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RE: Long Horizontal Necks Re: Vertebrae of Early Sauropods



From: Mark Hallett <marksabercat@yahoo.com>
To differ with you on this, Eric, why would walking be
more stressful for a sauropod than swinging its head?
Are you speaking here of caloric expenditure when you
say "stress"? Moving towards a standing food source
consumes only a trivial amount of an animal's energy
(even less for large animals,which although their
absolute caloric expenditure is greater than a small
animal's, is less in proportion to their size).

I was thinking more along the lines of spikes in blood pressure, but caloric expenditure works as well. In order to move from one clump of foliage to another, the sauropod can either


A) move it's entire multi-ton bulk...and then do it again for the _next_ clump, and the one after that; all of which engages a large number of muscles and puts added strain on bones, tendons, etc.

or

B) move its much lighter (relatively) neck...and this movement can suffice for a great many clumps of foliage before a step needs to be taken. In contrast, think about how much movement the _entire_ body of, say, a zebra would have to undergo to graze through as much plant life as a single neck-sweep would cover.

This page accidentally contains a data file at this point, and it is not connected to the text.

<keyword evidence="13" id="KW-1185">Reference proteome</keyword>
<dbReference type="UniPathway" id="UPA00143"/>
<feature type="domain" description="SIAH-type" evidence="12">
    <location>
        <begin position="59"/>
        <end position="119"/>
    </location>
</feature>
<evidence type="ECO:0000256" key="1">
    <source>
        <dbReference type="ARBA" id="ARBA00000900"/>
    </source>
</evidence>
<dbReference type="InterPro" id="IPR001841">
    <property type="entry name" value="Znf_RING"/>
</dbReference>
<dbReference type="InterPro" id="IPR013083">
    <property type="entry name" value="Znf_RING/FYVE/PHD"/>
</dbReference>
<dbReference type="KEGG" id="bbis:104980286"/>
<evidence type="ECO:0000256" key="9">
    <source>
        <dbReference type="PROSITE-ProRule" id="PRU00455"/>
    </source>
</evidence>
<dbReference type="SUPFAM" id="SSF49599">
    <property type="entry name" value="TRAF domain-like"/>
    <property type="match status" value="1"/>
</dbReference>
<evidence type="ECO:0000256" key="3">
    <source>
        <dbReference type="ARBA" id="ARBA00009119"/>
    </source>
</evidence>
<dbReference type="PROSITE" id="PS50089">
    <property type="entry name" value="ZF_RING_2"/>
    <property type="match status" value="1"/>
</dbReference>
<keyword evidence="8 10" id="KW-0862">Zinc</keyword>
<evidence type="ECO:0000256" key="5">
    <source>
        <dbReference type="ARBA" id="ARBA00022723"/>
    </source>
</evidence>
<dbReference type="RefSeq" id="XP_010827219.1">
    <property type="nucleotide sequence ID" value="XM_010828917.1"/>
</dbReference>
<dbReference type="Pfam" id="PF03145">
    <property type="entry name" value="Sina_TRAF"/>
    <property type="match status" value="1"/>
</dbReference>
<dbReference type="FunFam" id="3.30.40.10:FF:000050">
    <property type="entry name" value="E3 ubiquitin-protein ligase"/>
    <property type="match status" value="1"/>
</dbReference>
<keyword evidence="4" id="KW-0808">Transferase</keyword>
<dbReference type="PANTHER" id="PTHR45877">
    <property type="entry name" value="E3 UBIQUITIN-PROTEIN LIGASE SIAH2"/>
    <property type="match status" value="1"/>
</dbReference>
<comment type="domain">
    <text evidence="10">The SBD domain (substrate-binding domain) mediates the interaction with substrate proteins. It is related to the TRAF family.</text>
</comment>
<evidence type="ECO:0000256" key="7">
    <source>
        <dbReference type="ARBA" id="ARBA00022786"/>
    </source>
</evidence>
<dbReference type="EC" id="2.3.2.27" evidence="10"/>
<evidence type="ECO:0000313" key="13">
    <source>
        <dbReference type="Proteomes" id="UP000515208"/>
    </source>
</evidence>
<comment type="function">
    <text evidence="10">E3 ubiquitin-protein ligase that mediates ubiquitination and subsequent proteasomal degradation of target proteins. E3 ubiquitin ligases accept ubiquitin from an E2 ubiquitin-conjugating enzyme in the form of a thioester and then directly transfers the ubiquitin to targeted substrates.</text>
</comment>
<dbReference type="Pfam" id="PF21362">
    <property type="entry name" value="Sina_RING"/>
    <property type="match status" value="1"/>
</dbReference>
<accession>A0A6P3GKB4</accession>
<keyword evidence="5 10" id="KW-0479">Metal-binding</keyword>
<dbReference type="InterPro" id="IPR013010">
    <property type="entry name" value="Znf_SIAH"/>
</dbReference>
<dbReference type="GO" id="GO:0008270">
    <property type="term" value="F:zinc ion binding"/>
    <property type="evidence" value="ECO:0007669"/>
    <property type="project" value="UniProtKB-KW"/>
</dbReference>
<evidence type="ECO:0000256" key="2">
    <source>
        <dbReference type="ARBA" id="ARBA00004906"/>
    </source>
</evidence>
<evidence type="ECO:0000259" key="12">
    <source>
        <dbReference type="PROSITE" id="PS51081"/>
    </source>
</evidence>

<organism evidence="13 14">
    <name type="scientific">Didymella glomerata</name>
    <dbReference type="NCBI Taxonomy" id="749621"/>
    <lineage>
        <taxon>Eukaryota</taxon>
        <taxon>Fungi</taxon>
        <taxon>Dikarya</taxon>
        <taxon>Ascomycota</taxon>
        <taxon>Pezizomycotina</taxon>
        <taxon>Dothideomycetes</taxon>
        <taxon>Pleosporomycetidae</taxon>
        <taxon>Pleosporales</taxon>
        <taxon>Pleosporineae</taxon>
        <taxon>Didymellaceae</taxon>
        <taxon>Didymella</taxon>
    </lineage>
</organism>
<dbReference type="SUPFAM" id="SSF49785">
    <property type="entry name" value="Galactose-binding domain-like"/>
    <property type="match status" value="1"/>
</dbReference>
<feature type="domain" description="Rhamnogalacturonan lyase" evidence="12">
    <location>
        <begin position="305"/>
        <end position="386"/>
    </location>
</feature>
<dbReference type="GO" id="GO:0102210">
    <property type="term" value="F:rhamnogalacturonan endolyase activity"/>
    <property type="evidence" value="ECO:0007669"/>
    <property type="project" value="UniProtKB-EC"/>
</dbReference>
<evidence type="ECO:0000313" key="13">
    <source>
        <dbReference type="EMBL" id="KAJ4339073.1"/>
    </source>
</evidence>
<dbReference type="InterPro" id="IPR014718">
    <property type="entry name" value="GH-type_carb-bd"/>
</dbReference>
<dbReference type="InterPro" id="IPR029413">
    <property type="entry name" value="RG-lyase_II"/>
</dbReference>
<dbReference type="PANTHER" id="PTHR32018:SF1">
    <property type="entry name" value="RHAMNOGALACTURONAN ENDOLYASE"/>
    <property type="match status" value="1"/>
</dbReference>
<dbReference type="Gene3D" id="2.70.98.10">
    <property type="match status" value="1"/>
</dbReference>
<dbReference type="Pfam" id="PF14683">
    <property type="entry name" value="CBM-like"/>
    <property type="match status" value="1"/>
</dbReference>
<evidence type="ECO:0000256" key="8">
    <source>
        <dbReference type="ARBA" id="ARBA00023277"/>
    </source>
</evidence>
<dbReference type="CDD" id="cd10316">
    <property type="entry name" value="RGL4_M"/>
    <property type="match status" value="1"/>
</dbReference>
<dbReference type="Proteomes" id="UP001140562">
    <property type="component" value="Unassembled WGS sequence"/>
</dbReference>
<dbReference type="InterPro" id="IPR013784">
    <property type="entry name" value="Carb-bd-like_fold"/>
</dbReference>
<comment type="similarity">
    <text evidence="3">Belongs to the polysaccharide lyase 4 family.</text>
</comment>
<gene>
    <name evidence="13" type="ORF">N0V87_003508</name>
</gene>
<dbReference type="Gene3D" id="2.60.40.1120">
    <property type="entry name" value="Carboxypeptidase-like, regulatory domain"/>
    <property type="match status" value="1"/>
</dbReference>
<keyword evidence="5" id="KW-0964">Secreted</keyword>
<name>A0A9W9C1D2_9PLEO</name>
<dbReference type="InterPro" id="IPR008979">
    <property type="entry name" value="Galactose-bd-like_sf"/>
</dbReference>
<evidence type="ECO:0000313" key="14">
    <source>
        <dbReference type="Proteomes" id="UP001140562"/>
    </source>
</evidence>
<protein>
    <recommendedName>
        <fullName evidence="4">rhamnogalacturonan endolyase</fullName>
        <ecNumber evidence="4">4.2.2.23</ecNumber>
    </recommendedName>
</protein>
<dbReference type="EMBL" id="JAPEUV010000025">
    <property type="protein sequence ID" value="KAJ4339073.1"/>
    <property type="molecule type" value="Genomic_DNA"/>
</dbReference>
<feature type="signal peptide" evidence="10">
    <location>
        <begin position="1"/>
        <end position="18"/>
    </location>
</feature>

Obviously, the sauropod is taking a lot of steps anyway (i.e. all the trackways we have, etc.), but given that it _appears_ to be living close to design limits in a number of ways, it only makes sense to reduce the strain on those limits when possible.

I'd actually thought this feeding strategy was already accepted as a given for some species. Obviously much less connected to current thinking than I'd assumed. ;-)

I do accept your other statements without quibble, however. ;-)

Eric
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"There is no other wisdom,
And no other hope for us
But that we grow wise. -- Diane Duane
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